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    It depends on the wood. On woods with basically 2 dimensional grain (especially dark woods like Gabon ebony and African blackwood) you're right, sanding to super high grits doesn't gain you much but gloss. On curly woods and wood with 3 dimensional grain though, taking them to a really high grit will really make the grain pop. You won't really see it until you get above 4000, so don't stop to soon.:biggrin:

    Be well,
    Mikey
     
  10. Mar 3, 2014 #10

    apicius9

    apicius9

    apicius9

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    Are you a masochist? Or is this micromesh grits? ;) Not sure I really see a difference beyond 1000 grit unless I have metal, bakelite etc. in the handle. In most cases, I find sanding up to 800-1000 sufficient. But I also have less hesitations than Mark to use a buffing wheel with white compound that has approx 1500 grit AFAIK. Doesn't work well on woods with open pores because the wax gets in there, but for most woods I think it comes out fine. Final polishing with a cotton cloth does make a difference.

    Stefan
     
  11. Mar 3, 2014 #11

    mkriggen

    mkriggen

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    LOL...sorry, should have been more specific. I use a progression of 120,180,220,320,600,1200 and 2000 grit sandpaper on the unfinished wood (with a 50% diluted shellac sanding sealer applied before the 180,220,and 320 grits). I then apply about four coats of 50/50 mix of tung oil and mineral spirits. Once the finish is dry I hand polish with a progression of 3,2, and 1 micron micromesh (claimed equivalent to 4000, 6000, and 8000grit). I would not use sandpaper higher then 2000 on wood, that would just be playing with yourself and we don't allow that here:disdain:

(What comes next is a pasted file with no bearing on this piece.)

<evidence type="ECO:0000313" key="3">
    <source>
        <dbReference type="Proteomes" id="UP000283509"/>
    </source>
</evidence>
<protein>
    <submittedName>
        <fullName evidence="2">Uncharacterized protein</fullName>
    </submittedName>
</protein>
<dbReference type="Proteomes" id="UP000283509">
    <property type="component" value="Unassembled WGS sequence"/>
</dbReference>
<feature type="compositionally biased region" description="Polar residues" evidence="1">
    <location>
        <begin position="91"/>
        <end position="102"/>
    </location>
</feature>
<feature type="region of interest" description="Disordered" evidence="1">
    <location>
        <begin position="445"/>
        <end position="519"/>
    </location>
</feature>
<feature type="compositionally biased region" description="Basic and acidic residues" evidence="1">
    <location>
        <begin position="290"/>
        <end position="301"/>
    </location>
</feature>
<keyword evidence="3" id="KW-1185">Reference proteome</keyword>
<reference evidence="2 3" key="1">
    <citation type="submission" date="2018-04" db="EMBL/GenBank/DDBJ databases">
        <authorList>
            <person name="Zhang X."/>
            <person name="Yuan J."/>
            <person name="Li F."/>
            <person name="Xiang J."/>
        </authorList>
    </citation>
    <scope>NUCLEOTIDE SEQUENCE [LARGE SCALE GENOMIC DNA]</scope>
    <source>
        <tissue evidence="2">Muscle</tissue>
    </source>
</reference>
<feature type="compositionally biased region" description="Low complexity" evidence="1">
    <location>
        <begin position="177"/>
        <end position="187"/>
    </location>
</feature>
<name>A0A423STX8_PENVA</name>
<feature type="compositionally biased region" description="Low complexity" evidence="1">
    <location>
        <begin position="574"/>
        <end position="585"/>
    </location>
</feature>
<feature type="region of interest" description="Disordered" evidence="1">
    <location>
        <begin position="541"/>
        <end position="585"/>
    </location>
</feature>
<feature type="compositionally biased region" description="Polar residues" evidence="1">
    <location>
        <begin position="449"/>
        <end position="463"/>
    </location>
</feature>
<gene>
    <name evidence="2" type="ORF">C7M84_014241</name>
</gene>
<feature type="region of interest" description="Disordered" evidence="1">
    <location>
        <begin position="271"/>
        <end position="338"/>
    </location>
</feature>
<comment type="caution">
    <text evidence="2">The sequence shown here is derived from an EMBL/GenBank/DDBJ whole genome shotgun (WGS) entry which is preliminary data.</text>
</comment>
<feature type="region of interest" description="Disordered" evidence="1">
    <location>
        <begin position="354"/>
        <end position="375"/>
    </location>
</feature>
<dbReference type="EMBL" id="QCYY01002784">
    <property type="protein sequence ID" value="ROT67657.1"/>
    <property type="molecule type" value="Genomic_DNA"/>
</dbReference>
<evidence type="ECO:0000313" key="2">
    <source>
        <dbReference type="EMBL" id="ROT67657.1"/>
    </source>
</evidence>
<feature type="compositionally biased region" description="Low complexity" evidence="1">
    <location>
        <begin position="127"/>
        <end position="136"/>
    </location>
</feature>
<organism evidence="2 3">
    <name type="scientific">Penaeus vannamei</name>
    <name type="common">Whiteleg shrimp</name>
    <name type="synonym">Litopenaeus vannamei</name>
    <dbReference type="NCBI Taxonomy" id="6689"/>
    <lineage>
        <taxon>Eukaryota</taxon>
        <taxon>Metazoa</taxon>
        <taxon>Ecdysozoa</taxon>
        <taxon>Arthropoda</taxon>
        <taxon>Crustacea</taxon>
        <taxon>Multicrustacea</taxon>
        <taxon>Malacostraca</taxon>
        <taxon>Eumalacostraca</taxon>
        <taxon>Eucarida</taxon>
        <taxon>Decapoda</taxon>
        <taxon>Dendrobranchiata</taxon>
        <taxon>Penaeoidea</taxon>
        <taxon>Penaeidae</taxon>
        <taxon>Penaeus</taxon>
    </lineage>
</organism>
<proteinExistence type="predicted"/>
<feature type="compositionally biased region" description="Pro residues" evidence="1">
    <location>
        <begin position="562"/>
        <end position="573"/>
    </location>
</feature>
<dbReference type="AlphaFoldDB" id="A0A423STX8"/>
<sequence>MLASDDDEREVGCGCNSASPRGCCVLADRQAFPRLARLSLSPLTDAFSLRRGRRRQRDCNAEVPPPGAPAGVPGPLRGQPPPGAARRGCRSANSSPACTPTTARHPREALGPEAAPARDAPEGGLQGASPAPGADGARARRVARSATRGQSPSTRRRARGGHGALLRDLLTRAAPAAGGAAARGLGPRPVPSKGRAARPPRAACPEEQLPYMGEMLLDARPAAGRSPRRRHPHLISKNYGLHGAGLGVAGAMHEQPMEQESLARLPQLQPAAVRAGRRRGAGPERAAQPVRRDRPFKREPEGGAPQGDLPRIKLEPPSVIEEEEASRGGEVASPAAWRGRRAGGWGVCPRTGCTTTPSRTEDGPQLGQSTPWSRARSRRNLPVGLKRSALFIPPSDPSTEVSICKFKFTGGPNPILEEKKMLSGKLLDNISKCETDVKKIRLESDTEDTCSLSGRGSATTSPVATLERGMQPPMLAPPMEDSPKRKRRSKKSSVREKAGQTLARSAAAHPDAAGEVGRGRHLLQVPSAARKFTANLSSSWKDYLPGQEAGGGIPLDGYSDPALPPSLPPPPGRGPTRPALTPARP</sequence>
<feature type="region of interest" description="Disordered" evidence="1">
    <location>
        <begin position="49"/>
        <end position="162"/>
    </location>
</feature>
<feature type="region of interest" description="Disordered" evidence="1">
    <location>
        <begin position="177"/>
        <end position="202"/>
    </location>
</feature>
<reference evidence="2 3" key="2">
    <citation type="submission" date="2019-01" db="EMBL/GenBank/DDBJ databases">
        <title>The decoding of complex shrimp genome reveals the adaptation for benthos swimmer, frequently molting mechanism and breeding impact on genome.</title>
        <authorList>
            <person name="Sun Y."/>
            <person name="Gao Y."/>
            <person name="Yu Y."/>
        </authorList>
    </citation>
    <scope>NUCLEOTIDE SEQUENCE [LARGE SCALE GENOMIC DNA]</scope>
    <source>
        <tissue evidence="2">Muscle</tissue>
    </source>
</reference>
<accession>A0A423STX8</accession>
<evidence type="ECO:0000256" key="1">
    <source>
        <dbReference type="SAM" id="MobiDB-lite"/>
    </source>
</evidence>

Uh, sorry Mark, didn't mean to jack your thread.

    Be well,
    Mikey
     
  12. Mar 4, 2014 #12

    Burl Source

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    Weird Wood Pusher

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    Mikey you are doing exactly what I had hoped for. I also learn from hearing how others finish wood.
    Often times at a knife show I will see really nice knives but the handle looks like they quite working on it before they were done.
    The thing that bugs me the most is when I see belt sanding lines in the wood. and....pores filled with buffing compound.

    One of the most important things is to work with good lighting and not progress to the next grit until you have things perfect with the current grit.
     
  13. Mar 4, 2014 #13

    mkriggen

    mkriggen

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    I hear ya bro. I've found that the 600grit stage is when I find any scratches I missed earlier and often have to drop back down to 320 to clear them. If the visible scratches aren't gone when I'm done with the 600, they'll still be there when I'm polishing.

    Be well,
    Mikey
     
  14. Mar 4, 2014 #14

    icanhaschzbrgr

    icanhaschzbrgr

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    Another thing that's I find very important during sanding stage — is a good light source. Too many times had I noticed that sanding on the late evening under artificial light would lead to visible scratches next morning under natural light. It's probably a bit less pronounced with stabilized wood, but it's still there.

    On disk sander I use 100grit abrasive for shaping and then 120 grit to remove scratches from disk sander. After sanding with 120 grit sandpaper I had to clean wood with some generic horse hair shoe brush. It would help in removing at least half of dust from wood pores and help finding remaining scratches from disc sander. With unstabilized wood shoe brush cleaning isn't efficient enough and I often would switch to steel wool right after 120 grit sandpaper. Medium/fine/ulltrafine steel wool progression is my generic choice for most unstabilized wood.

    Gonna experiment more with coatings, but so far I've found 1-2 coating of oil is enough for stabilized wood. It already has most pores filled and doesn't soak much oil (if any). With Danish Oil usually 2 or 3 coats would give me desired results, and wouldn't became any better after applying more oil (with light sanding of 0000 steel wool in between coatings).
    Yesterday I tried Gunstock True Oil on the ringeed gidgee handle and right after first coating handle started looked like it was applied with glossy varnish. Hm… I guess 3-4 coats of Danish Oil would give similar results but would take several times more time to dry.
    And I have to admit I like glossy finish more then matte on that gidgee.
     
  15. May 26, 2019 #15

    Huntdad

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    Great information.